Located in the south of the museum, outside the city walls, are cylindrical Bawbawgyi Paya. Standing over 45 meters high, the brick and plaster of Bawbawgyi Paya with a golden hti on its top is among the oldest stupa, which are least obviously renovated Pyu sights, dating back to the 4th century. It is the prototype of many Myanmar pagodas.
Other cube-shaped pagodas in the area include one thought to have been used by a hermit, featuring eight Buddha reliefs along the lower half of the interior wall and a vaulted ceiling of brick. This site can be accessible by car, which takes only about 6 hours drive from Yangon. There are also express buses which carry passengers every day.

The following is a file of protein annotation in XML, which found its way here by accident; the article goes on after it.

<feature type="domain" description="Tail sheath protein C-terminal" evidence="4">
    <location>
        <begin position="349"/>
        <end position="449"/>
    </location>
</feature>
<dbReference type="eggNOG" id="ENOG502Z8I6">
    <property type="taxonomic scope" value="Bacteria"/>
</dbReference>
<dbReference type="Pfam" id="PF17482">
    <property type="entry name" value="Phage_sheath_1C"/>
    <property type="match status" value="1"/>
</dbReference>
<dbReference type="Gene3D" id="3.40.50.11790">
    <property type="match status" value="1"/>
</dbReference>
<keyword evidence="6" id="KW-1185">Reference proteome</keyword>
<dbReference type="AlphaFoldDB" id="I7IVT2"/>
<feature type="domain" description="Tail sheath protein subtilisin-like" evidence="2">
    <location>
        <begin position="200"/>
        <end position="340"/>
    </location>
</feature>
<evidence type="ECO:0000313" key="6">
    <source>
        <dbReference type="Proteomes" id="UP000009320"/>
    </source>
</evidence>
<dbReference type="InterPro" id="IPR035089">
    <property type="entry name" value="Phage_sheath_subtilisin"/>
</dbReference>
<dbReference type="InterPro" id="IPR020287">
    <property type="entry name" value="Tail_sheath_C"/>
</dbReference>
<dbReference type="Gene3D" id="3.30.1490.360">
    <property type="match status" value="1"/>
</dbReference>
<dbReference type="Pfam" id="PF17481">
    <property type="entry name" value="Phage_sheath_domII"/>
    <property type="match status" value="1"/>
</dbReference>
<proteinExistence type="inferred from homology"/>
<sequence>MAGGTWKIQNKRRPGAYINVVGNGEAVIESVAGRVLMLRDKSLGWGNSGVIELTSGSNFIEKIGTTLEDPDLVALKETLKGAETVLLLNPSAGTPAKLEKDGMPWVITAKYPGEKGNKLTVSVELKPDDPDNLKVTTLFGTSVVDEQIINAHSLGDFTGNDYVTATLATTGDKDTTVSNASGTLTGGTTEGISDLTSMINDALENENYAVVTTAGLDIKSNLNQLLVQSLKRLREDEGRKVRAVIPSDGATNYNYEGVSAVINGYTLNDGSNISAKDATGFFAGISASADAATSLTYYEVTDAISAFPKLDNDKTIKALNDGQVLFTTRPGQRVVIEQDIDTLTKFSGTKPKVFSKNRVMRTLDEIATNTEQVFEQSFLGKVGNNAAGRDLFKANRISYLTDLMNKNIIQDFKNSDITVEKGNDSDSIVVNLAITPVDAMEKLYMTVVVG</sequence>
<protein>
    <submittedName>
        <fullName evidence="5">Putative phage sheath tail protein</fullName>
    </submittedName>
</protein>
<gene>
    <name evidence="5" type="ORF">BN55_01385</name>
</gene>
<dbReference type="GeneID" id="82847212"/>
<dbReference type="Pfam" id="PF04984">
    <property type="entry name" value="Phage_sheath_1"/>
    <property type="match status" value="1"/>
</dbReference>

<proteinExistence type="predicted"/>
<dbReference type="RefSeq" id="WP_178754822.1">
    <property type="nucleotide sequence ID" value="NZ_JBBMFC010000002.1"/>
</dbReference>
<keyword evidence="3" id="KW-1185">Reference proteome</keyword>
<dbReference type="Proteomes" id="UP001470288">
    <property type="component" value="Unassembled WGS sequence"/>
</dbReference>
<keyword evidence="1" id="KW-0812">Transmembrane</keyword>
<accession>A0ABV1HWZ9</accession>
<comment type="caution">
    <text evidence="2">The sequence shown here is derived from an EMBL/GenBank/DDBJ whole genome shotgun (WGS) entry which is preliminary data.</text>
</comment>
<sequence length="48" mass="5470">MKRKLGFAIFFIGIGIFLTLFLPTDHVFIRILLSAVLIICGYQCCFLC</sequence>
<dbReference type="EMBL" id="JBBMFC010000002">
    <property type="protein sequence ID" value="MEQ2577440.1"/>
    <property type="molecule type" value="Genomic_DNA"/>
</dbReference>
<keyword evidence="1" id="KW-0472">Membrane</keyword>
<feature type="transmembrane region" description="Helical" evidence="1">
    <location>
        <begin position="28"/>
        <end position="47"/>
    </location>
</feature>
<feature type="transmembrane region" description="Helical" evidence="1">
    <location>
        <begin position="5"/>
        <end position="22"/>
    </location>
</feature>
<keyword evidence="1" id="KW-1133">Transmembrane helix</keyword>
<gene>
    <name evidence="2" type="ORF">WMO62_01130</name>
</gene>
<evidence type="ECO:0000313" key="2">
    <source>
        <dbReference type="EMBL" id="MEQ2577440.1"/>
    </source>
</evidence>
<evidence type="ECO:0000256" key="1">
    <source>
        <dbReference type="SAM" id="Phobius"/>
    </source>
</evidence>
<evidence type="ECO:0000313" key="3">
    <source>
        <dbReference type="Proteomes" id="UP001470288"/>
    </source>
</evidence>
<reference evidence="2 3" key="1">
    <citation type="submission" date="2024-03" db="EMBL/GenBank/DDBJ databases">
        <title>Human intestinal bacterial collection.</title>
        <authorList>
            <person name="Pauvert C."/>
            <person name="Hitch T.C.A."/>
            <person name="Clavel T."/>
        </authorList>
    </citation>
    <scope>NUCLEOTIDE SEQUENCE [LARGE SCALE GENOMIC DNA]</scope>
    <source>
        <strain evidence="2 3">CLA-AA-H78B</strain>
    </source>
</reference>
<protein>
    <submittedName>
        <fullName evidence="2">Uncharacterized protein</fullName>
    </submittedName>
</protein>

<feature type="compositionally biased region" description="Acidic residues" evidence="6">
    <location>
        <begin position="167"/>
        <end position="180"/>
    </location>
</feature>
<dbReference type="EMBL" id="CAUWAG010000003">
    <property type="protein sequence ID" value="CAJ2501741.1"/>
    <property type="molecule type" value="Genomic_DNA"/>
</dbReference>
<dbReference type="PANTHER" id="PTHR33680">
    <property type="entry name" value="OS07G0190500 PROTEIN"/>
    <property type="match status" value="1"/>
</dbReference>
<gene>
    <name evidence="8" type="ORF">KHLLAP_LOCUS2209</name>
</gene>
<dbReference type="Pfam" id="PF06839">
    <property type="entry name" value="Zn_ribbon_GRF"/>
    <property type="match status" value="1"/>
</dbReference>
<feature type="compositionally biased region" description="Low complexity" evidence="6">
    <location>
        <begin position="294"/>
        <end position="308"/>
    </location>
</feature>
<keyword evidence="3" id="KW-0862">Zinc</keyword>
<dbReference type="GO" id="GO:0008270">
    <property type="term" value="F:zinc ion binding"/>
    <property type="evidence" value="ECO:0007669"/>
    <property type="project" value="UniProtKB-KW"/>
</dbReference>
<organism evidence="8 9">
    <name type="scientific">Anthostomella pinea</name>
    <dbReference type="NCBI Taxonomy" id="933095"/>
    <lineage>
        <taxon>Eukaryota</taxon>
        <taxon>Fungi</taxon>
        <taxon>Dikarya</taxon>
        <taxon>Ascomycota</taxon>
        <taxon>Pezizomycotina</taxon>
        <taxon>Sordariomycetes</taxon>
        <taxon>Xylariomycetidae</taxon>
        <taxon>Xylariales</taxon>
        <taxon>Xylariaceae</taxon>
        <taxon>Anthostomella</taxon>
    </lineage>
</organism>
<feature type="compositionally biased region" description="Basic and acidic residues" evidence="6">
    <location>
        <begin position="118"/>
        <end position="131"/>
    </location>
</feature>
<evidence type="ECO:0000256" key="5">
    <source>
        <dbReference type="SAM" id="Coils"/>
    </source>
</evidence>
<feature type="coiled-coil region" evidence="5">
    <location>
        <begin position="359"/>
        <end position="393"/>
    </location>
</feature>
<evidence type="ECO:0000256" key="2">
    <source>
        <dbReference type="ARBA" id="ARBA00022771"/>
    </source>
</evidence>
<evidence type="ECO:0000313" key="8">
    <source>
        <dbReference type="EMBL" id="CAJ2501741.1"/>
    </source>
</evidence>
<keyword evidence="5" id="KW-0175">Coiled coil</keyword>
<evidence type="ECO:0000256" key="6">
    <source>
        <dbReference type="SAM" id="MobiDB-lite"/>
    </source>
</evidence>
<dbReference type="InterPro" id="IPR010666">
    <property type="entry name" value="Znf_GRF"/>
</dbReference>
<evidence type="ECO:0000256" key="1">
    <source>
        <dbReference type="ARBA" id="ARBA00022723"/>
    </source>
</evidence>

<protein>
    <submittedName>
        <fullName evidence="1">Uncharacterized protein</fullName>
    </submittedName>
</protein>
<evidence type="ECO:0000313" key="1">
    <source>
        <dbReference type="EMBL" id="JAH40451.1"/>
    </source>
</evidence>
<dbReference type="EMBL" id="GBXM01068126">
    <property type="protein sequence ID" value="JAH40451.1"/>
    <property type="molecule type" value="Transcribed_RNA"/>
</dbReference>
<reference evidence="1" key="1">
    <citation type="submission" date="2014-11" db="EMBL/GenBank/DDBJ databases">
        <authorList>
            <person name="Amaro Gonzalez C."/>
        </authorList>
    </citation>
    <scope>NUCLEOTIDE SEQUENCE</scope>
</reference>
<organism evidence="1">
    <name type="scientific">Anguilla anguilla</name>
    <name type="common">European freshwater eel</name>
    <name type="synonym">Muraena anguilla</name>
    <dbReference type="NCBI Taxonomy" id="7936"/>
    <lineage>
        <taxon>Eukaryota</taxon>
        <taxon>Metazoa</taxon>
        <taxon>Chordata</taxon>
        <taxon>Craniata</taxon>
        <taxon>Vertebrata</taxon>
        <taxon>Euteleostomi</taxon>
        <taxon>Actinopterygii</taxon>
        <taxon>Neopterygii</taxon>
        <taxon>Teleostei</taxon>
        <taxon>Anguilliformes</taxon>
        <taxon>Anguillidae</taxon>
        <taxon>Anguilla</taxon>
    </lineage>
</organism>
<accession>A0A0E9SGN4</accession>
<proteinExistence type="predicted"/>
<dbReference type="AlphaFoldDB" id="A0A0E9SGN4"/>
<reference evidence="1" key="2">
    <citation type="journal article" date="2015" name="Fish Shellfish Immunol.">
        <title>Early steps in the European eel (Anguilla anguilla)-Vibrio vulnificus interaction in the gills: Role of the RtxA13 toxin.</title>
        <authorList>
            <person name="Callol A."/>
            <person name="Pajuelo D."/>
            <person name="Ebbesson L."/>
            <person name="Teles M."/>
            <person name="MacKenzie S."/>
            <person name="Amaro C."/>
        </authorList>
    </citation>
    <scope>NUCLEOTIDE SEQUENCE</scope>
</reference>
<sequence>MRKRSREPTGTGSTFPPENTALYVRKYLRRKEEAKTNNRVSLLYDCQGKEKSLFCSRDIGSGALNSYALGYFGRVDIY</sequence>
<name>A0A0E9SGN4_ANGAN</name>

Two-hundred yards northwest is the smaller cube-shpaed Bebe Paya, which has a cylindrical top and a few Buddha images inside. It is thought to date to the 10th century. Just north is the squat Leimyethna, which has a visible iron frame keeping it together. Inside four original Buddha reliefs (a but cracked, some faces missing) are visible. On either side of the roads around here, look out for long ruts in the ground; they were once brick moats.
A couple of hundred yards to the north is a fork in the road: to the right (north) is a tin roofed cemetery; to the left (west), on the way to ‘Thaungpye Mound’, is the better (but bumpier) way back to the museum.